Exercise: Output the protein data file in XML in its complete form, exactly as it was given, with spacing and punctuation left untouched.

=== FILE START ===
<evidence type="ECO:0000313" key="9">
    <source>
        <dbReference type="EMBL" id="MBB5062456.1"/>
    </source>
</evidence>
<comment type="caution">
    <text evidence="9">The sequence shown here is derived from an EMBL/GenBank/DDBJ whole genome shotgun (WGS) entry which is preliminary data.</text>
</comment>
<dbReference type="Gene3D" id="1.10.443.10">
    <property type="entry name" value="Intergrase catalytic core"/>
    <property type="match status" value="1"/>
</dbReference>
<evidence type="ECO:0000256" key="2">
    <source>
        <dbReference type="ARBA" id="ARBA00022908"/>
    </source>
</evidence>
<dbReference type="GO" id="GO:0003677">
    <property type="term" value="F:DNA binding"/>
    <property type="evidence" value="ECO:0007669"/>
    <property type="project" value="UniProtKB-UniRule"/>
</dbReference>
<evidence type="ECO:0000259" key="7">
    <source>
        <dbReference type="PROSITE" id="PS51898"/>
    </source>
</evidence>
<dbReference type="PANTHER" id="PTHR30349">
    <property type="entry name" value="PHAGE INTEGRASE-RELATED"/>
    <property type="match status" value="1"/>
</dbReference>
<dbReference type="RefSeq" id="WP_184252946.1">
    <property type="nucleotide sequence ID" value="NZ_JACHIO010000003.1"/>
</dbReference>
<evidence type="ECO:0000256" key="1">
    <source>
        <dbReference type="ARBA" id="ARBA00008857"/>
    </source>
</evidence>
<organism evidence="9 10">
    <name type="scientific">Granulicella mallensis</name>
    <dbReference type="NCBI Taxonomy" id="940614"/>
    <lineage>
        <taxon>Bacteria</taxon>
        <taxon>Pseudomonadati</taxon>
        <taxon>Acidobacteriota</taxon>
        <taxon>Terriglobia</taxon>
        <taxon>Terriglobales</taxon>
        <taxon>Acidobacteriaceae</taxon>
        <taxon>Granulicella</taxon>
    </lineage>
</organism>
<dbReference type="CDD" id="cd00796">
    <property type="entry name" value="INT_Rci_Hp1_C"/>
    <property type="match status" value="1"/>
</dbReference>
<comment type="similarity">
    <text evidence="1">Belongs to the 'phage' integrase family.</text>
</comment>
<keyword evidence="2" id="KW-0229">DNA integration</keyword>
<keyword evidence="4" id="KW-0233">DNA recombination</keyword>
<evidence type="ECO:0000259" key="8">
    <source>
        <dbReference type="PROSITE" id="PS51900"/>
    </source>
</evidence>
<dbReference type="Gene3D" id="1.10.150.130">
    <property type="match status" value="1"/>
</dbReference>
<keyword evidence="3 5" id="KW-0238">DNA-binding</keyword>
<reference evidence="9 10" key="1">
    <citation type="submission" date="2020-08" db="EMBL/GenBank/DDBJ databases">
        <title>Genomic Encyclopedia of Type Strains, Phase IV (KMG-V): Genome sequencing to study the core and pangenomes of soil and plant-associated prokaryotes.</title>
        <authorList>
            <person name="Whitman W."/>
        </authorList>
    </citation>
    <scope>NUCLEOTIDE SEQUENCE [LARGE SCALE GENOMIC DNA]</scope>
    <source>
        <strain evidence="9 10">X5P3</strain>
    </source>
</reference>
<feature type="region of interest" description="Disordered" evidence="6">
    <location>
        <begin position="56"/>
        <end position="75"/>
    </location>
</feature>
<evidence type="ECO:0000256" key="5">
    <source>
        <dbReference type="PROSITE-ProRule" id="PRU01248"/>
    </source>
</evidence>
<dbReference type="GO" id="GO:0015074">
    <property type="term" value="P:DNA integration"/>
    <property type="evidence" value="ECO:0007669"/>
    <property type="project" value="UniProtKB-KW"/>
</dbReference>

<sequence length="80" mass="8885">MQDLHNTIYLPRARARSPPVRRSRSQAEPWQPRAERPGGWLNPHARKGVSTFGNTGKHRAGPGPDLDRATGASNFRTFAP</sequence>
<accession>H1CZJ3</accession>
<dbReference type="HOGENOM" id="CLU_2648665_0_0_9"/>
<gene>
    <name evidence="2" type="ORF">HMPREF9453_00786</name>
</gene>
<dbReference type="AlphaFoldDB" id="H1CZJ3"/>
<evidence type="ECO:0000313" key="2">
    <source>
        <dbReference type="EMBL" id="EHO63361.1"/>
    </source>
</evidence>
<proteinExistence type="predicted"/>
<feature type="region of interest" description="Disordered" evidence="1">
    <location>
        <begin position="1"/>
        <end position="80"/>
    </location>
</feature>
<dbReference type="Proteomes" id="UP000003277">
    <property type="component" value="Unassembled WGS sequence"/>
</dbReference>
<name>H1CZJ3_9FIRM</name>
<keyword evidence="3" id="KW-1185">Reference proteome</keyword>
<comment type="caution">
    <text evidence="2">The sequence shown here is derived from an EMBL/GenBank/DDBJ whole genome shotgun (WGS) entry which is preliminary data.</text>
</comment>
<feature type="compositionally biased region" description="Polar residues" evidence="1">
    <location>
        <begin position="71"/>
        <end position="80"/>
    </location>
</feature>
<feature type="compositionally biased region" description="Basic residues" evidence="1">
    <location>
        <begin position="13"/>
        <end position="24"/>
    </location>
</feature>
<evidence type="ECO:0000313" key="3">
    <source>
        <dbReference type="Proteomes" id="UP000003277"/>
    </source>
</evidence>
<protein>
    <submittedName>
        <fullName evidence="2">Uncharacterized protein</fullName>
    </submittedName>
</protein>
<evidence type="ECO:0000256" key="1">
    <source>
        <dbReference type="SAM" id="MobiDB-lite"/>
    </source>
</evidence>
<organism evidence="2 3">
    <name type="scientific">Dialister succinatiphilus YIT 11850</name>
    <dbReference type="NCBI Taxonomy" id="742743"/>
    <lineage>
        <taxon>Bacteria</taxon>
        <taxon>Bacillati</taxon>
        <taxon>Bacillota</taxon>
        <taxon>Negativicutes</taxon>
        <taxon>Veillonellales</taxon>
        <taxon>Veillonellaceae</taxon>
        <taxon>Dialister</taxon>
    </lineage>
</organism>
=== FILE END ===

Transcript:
<evidence type="ECO:0000313" key="9">
    <source>
        <dbReference type="EMBL" id="MBB5062456.1"/>
    </source>
</evidence>
<comment type="caution">
    <text evidence="9">The sequence shown here is derived from an EMBL/GenBank/DDBJ whole genome shotgun (WGS) entry which is preliminary data.</text>
</comment>
<dbReference type="Gene3D" id="1.10.443.10">
    <property type="entry name" value="Intergrase catalytic core"/>
    <property type="match status" value="1"/>
</dbReference>
<evidence type="ECO:0000256" key="2">
    <source>
        <dbReference type="ARBA" id="ARBA00022908"/>
    </source>
</evidence>
<dbReference type="GO" id="GO:0003677">
    <property type="term" value="F:DNA binding"/>
    <property type="evidence" value="ECO:0007669"/>
    <property type="project" value="UniProtKB-UniRule"/>
</dbReference>
<evidence type="ECO:0000259" key="7">
    <source>
        <dbReference type="PROSITE" id="PS51898"/>
    </source>
</evidence>
<dbReference type="PANTHER" id="PTHR30349">
    <property type="entry name" value="PHAGE INTEGRASE-RELATED"/>
    <property type="match status" value="1"/>
</dbReference>
<dbReference type="RefSeq" id="WP_184252946.1">
    <property type="nucleotide sequence ID" value="NZ_JACHIO010000003.1"/>
</dbReference>
<evidence type="ECO:0000256" key="1">
    <source>
        <dbReference type="ARBA" id="ARBA00008857"/>
    </source>
</evidence>
<organism evidence="9 10">
    <name type="scientific">Granulicella mallensis</name>
    <dbReference type="NCBI Taxonomy" id="940614"/>
    <lineage>
        <taxon>Bacteria</taxon>
        <taxon>Pseudomonadati</taxon>
        <taxon>Acidobacteriota</taxon>
        <taxon>Terriglobia</taxon>
        <taxon>Terriglobales</taxon>
        <taxon>Acidobacteriaceae</taxon>
        <taxon>Granulicella</taxon>
    </lineage>
</organism>
<dbReference type="CDD" id="cd00796">
    <property type="entry name" value="INT_Rci_Hp1_C"/>
    <property type="match status" value="1"/>
</dbReference>
<comment type="similarity">
    <text evidence="1">Belongs to the 'phage' integrase family.</text>
</comment>
<keyword evidence="2" id="KW-0229">DNA integration</keyword>
<keyword evidence="4" id="KW-0233">DNA recombination</keyword>
<evidence type="ECO:0000259" key="8">
    <source>
        <dbReference type="PROSITE" id="PS51900"/>
    </source>
</evidence>
<dbReference type="Gene3D" id="1.10.150.130">
    <property type="match status" value="1"/>
</dbReference>
<keyword evidence="3 5" id="KW-0238">DNA-binding</keyword>
<reference evidence="9 10" key="1">
    <citation type="submission" date="2020-08" db="EMBL/GenBank/DDBJ databases">
        <title>Genomic Encyclopedia of Type Strains, Phase IV (KMG-V): Genome sequencing to study the core and pangenomes of soil and plant-associated prokaryotes.</title>
        <authorList>
            <person name="Whitman W."/>
        </authorList>
    </citation>
    <scope>NUCLEOTIDE SEQUENCE [LARGE SCALE GENOMIC DNA]</scope>
    <source>
        <strain evidence="9 10">X5P3</strain>
    </source>
</reference>
<feature type="region of interest" description="Disordered" evidence="6">
    <location>
        <begin position="56"/>
        <end position="75"/>
    </location>
</feature>
<evidence type="ECO:0000256" key="5">
    <source>
        <dbReference type="PROSITE-ProRule" id="PRU01248"/>
    </source>
</evidence>
<dbReference type="GO" id="GO:0015074">
    <property type="term" value="P:DNA integration"/>
    <property type="evidence" value="ECO:0007669"/>
    <property type="project" value="UniProtKB-KW"/>
</dbReference>

<sequence length="80" mass="8885">MQDLHNTIYLPRARARSPPVRRSRSQAEPWQPRAERPGGWLNPHARKGVSTFGNTGKHRAGPGPDLDRATGASNFRTFAP</sequence>
<accession>H1CZJ3</accession>
<dbReference type="HOGENOM" id="CLU_2648665_0_0_9"/>
<gene>
    <name evidence="2" type="ORF">HMPREF9453_00786</name>
</gene>
<dbReference type="AlphaFoldDB" id="H1CZJ3"/>
<evidence type="ECO:0000313" key="2">
    <source>
        <dbReference type="EMBL" id="EHO63361.1"/>
    </source>
</evidence>
<proteinExistence type="predicted"/>
<feature type="region of interest" description="Disordered" evidence="1">
    <location>
        <begin position="1"/>
        <end position="80"/>
    </location>
</feature>
<dbReference type="Proteomes" id="UP000003277">
    <property type="component" value="Unassembled WGS sequence"/>
</dbReference>
<name>H1CZJ3_9FIRM</name>
<keyword evidence="3" id="KW-1185">Reference proteome</keyword>
<comment type="caution">
    <text evidence="2">The sequence shown here is derived from an EMBL/GenBank/DDBJ whole genome shotgun (WGS) entry which is preliminary data.</text>
</comment>
<feature type="compositionally biased region" description="Polar residues" evidence="1">
    <location>
        <begin position="71"/>
        <end position="80"/>
    </location>
</feature>
<feature type="compositionally biased region" description="Basic residues" evidence="1">
    <location>
        <begin position="13"/>
        <end position="24"/>
    </location>
</feature>
<evidence type="ECO:0000313" key="3">
    <source>
        <dbReference type="Proteomes" id="UP000003277"/>
    </source>
</evidence>
<protein>
    <submittedName>
        <fullName evidence="2">Uncharacterized protein</fullName>
    </submittedName>
</protein>
<evidence type="ECO:0000256" key="1">
    <source>
        <dbReference type="SAM" id="MobiDB-lite"/>
    </source>
</evidence>
<organism evidence="2 3">
    <name type="scientific">Dialister succinatiphilus YIT 11850</name>
    <dbReference type="NCBI Taxonomy" id="742743"/>
    <lineage>
        <taxon>Bacteria</taxon>
        <taxon>Bacillati</taxon>
        <taxon>Bacillota</taxon>
        <taxon>Negativicutes</taxon>
        <taxon>Veillonellales</taxon>
        <taxon>Veillonellaceae</taxon>
        <taxon>Dialister</taxon>
    </lineage>
</organism>